SHARE
COPY LINK
For members

SWISS CITIZENSHIP

QUIZ: Would you pass Zurich’s Swiss citizenship test?

Zurich, Switzerland's most populous canton, is standardising its test for Swiss citizenship. Think you could pass it?

Are you as Swiss as these fans? Take the test! Mikko Stig / Lehtikuva / AFP
Are you as Swiss as these fans? Take the test! Mikko Stig / Lehtikuva / AFP

Voters in the Swiss canton of Zurich on May 15th approved a proposal to simplify naturalisation requirements for the canton’s 350,000 foreigners. 

Zurich, Switzerland’s most populous canton, has 162 municipalities. While it might be a slight exaggeration to say there are 162 unique tests, the questions can vary greatly. 

Naturalisation: How well must I speak a Swiss language for citizenship?

The May 15th vote standardised the process by establishing a standardised knowledge test for the entire canton.

This means that the test will be drawn from the same questions regardless of whether you live in Adlikon bei Andelfingen or Zumikon. 

Whether you’ve just arrived in Zurich or you’re a long-time Swiss citizen, this set of cantonal naturalisation test questions gives you a chance to see how well you’d do. 

How does the naturalisation test work? 

The test includes 350 questions about Swiss history, tradition, politics and culture, with a focus on Zurich.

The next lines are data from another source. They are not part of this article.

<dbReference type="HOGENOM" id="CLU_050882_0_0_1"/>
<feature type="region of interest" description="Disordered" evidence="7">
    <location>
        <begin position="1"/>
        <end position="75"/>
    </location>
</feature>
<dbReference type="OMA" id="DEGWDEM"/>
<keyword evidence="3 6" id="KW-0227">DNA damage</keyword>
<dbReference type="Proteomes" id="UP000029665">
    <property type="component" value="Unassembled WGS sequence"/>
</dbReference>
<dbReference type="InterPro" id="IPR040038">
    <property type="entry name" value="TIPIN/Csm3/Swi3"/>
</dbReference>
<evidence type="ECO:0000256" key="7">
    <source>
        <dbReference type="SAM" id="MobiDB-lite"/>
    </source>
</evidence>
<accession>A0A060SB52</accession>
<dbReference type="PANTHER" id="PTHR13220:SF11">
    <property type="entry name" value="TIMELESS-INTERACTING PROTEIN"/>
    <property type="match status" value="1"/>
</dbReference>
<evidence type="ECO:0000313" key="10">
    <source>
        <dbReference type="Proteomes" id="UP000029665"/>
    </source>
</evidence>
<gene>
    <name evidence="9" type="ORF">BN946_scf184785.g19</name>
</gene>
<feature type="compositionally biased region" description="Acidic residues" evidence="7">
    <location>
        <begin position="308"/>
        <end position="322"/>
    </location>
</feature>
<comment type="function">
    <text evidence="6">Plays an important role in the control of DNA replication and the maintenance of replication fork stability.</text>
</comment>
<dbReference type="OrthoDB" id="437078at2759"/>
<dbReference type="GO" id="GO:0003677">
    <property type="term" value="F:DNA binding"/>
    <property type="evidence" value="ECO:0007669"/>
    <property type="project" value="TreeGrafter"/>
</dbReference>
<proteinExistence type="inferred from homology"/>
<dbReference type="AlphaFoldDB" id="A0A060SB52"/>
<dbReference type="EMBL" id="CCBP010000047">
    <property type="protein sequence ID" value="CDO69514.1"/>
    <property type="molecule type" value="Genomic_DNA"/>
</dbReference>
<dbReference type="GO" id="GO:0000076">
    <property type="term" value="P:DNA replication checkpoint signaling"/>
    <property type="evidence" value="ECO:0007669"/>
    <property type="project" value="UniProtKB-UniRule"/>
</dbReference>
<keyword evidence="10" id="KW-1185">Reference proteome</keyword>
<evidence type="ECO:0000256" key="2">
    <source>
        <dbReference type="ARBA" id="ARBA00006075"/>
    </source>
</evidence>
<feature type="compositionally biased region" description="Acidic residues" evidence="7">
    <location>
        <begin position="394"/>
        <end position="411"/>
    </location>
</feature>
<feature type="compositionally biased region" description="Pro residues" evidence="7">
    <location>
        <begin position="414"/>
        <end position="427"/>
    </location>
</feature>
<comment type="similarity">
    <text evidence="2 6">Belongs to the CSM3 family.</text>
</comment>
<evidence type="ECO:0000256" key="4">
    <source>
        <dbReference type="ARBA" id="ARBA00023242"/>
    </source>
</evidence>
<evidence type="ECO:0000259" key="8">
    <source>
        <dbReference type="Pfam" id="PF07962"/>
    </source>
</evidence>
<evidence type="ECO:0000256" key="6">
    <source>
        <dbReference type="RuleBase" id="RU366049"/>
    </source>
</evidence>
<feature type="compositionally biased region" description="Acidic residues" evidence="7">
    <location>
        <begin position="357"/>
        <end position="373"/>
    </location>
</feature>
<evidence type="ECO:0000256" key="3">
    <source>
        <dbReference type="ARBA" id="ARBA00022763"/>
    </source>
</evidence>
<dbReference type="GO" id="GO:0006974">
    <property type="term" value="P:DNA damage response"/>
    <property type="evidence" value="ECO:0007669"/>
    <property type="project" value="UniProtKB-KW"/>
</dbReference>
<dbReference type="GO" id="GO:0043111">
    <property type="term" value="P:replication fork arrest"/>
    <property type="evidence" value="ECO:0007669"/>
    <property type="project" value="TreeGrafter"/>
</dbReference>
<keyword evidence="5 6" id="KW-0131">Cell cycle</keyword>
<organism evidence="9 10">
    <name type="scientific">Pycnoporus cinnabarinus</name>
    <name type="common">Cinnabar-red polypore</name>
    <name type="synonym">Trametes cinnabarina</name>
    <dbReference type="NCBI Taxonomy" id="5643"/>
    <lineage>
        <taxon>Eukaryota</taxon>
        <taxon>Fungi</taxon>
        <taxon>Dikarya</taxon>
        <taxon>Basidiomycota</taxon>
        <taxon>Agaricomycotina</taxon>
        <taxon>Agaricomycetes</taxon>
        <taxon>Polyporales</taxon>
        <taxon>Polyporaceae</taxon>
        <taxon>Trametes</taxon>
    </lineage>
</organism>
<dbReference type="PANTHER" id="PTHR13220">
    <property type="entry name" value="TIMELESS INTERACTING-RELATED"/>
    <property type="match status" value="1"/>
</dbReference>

Anyone taking the test will be given 50 questions at random and must answer at least 30 correctly to pass.

While the test will be standardised – as in, the 50 questions will be drawn from the same 350 across the canton – there will be questions directed at municipal, cantonal and federal issues. 

The test will be in German, although the canton promises that it will take place in ‘plain language’. 

More information about the new requirements is available at the following link. 

EXPLAINED: How Zurich has simplified the Swiss citizenship process

Would you pass Zurich’s citizenship test?

With the decision to standardise the test only given public approval in May – and with things taking a little while in Switzerland generally – as at June 30th the canton-wide test has not yet been put in place. 

The Zurich government website indicates final work is being done to ensure the test is appropriate. 

READ MORE: The ten most surprising questions on Switzerland’s citizenship exam

A number of questions have however been released. The test is in multiple choice format, with applicants being given three or four options for most questions. 

The following are translated versions of some of the questions which are actually included on the test. 

As you can see, many relate to Switzerland federally and do not have specific relevance to Zurich. 

To take the test on the Zurich cantonal website – and for more information – click here. 

Member comments

Log in here to leave a comment.
Become a Member to leave a comment.
For members

SWISS CITIZENSHIP

Switzerland revokes citizenship for ‘unfair and deceptive behaviour’